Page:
Fatimah, daughter of the Islamic prophet Muhammad, dies

Fatimah, daughter of the Islamic prophet Muhammad, dies ...
en.wikipedia.org 28/08/632 History

Keywords:#Allah, #Arabic, #En.wikipedia.org, #Imam, #Islamic, #Kaaba, #Quran, #Shia, #Sunni

Fatimah bint Muhammad (Arabic: فَاطِمَة بِنْت مُحَمَّد‎, Fāṭimah bint Muḥammad, IPA: faː.tˤi.mah ib.nat mu.ħam.mad; 615 AD/5 BH – died 28 August 632), commonly known as Fāṭimah al-Zahrāʾ (فَاطِمَة ٱلزَّهْرَاء), was the youngest daughter of the Islamic prophet Muhammad and Khadijah, according to Sunni Muslims, but according to Shia Muslims,She was also known as "al-Batūl" (the chaste and pure one) as she spent much of her time in prayer, reciting the Qur'an and in other acts of worship.Besides, amongst 125 famous veneration titles, she has also been honored with the title of Umm-ul-Aaima (Mother of Imams).
Kunyas
Umm Abihā (Mother of Her Father)
Umm al-Āʾimah (Mother of Imams).
Moreover, there are many Shia narrations which have been stated from their Imams about the names and titles of Fatima. For instance, Imam al-Sadiq says: Fatima has nine names from God: 1-Fāṭima (a woman who throws herself and her followers out of the hell), 2-al-Ṣiddīqah (a woman who has never lied), 3-al-Mubārakah (a woman who is full of blessings), 4-al-Ṭāhirah (a woman who is pure, sinless and infallible), 5-al-Zakiyyah (a woman who is away from any contamination), 6-al-Raḍiyyah (a woman who suffers hardship and difficulty and is happy with the will of God), 7-al-Marḍiyyah (a woman with whom God is satisfied), 8-al-Muḥaddithah (a woman who transmits some aḥādīth), 9-al-Zahrah (bright and shining).
Fatimah had three sisters named Zaynab bint Muhammad, Umm Kulthum bint Muhammad, and Ruqayyah bint Muhammad. She also had three brothers named Qasim ibn Muhammad, Abd-Allah ibn Muhammad, and Ibrahim ibn Muhammad, all of whom died in childhood. While Sunnis believe Zainab, Ruqayyah, and Umm Kulthum to be the other daughters of Muhammad, Shias believe that they were actually the daughters of Hala, the sister of Khadijah, who were adopted by Muhammad and Khadijah at her death. A reason given by the Shia scholars for this belief is the hadith on the event of Mubahalah (referenced to in the Quran (3:61)), in which there is no reference to the presence of any other female apart from Fatimah.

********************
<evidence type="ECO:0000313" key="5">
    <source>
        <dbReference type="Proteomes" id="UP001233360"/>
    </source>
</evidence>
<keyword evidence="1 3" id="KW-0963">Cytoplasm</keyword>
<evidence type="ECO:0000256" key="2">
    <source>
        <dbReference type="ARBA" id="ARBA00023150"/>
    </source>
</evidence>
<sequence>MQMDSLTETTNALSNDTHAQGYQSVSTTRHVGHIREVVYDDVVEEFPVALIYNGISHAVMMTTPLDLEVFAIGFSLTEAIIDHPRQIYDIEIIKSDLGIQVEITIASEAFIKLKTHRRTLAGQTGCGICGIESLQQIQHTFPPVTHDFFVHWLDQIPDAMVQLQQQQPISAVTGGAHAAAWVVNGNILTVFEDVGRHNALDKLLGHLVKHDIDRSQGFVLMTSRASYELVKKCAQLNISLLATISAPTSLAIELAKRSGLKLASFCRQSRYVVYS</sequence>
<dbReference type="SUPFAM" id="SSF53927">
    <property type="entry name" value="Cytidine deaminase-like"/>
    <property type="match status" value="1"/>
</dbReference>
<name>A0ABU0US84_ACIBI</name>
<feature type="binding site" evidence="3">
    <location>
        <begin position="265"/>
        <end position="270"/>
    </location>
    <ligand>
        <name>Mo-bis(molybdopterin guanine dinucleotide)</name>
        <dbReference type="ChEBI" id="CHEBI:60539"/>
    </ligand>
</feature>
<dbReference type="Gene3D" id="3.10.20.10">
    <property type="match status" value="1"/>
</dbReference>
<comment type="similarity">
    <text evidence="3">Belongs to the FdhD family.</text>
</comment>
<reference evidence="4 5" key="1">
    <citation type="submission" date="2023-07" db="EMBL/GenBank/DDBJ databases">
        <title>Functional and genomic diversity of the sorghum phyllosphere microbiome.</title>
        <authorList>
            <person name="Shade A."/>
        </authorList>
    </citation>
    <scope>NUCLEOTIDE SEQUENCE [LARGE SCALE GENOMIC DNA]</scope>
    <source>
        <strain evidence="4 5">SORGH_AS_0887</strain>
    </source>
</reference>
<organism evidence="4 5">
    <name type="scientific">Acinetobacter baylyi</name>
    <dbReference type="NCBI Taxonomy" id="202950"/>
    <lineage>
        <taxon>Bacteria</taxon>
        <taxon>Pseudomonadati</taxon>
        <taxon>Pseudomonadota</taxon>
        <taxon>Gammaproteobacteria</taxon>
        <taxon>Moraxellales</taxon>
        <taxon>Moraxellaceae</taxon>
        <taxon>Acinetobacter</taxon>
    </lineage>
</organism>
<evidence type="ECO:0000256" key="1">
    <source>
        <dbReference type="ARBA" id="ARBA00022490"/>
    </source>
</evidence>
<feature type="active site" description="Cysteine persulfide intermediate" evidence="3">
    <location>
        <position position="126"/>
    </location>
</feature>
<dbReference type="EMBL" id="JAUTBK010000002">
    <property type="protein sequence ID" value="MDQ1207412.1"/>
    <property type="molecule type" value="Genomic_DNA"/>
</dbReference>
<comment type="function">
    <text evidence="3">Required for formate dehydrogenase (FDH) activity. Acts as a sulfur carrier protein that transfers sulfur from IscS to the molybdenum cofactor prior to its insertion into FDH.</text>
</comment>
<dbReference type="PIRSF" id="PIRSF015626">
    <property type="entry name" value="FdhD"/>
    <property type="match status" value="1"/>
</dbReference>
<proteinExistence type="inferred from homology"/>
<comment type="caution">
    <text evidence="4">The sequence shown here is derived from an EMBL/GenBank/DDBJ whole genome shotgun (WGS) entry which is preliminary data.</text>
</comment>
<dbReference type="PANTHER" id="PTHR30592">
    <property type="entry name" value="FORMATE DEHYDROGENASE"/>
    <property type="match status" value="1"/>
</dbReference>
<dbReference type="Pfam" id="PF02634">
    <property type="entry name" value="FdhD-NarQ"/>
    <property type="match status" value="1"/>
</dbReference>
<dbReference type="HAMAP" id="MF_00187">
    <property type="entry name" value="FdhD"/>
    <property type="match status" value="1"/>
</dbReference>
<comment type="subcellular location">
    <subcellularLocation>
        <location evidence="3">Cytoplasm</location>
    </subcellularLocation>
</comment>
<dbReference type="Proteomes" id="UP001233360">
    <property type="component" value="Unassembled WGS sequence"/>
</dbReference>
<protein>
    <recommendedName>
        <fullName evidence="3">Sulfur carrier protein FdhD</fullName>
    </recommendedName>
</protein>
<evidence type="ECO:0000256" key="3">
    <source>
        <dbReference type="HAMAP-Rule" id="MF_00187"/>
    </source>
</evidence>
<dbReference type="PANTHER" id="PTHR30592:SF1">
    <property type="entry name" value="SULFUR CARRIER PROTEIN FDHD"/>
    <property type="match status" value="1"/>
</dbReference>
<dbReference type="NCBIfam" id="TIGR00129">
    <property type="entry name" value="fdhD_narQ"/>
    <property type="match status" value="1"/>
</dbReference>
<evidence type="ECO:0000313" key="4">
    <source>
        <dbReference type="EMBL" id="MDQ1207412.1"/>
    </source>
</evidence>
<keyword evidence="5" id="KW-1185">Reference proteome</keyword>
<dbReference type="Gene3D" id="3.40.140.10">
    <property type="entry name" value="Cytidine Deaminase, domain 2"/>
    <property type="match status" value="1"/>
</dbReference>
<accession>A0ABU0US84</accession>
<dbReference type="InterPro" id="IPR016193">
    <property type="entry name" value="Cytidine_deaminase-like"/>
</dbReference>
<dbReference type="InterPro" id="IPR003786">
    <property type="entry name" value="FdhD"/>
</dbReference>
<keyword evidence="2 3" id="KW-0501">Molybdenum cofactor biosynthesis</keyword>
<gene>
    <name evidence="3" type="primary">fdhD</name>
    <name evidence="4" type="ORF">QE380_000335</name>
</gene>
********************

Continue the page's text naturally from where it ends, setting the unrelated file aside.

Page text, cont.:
Evoking the caring nature of Fatima is the account of when Muhammad, as he was performing the salat (prayer) in the Kaaba, had camel placenta poured over him by Amr ibn Hishām (Abu Jahl) and his men. Fatimah, upon hearing the news, rushed to her father and wiped away the filth while scolding the men.Ali, Muhammad's cousin, also had a desire to marry Fatimah. When he went to see Muhammad, he could not vocalise his intention but remained silent. Muhammad understood the reason for his being there and prompted Ali to confirm that he had come to seek Fatimah in marriage. He suggested that Ali had a shield, which if sold, would provide sufficient money to pay the bridal gift (mahr).
The actual date of the marriage is unclear, but it most likely took place in 623, the second year of the hijra, although some sources say it was in 622. The age of Fatimah is reported to have been 9 or 19 (due to differences of opinion on the exact date of her birth i.e. 605 or 615) at the time of her marriage while Ali was between 21 and 25.Ali had built a house not too far from Muhammad's residence where he lived with Fatimah. However, due to Fatimah's desire to be closer to her father, a Medinan (Haritha bin al-Numan) donated his own house to them.
Another reference to their simple life comes from the Tasbih of Fatimah, a divine formula that was first given to Fatimah when she asked her father for a kaneez (slave girl) in order to help her with household chores. Her father asked her if she would like a gift instead that was better than a servant and worth more than everything in the world. Upon her ready agreement, he told her to recite at the end of every prayer the Great Exaltation, Allahu Akbar 33 times, the Statement of Absolute Gratitude, Alhamdulillah 33 times and the Invocation of Divine Glory, Subhan'Allah 33 times, and lā ʾilāha ʾillā llāh once, totalling 100. This collective prayer is called the Tasbih of Fatima.Abu Muhammad Ordoni quotes in his book: "Among the many fabricated stories told against Ali was that he had asked for Abu Jahl's (the chief of infidels) daughter's hand in marriage. When this news reached Fatimah, she rushed to her father who found out the falsity of the story."

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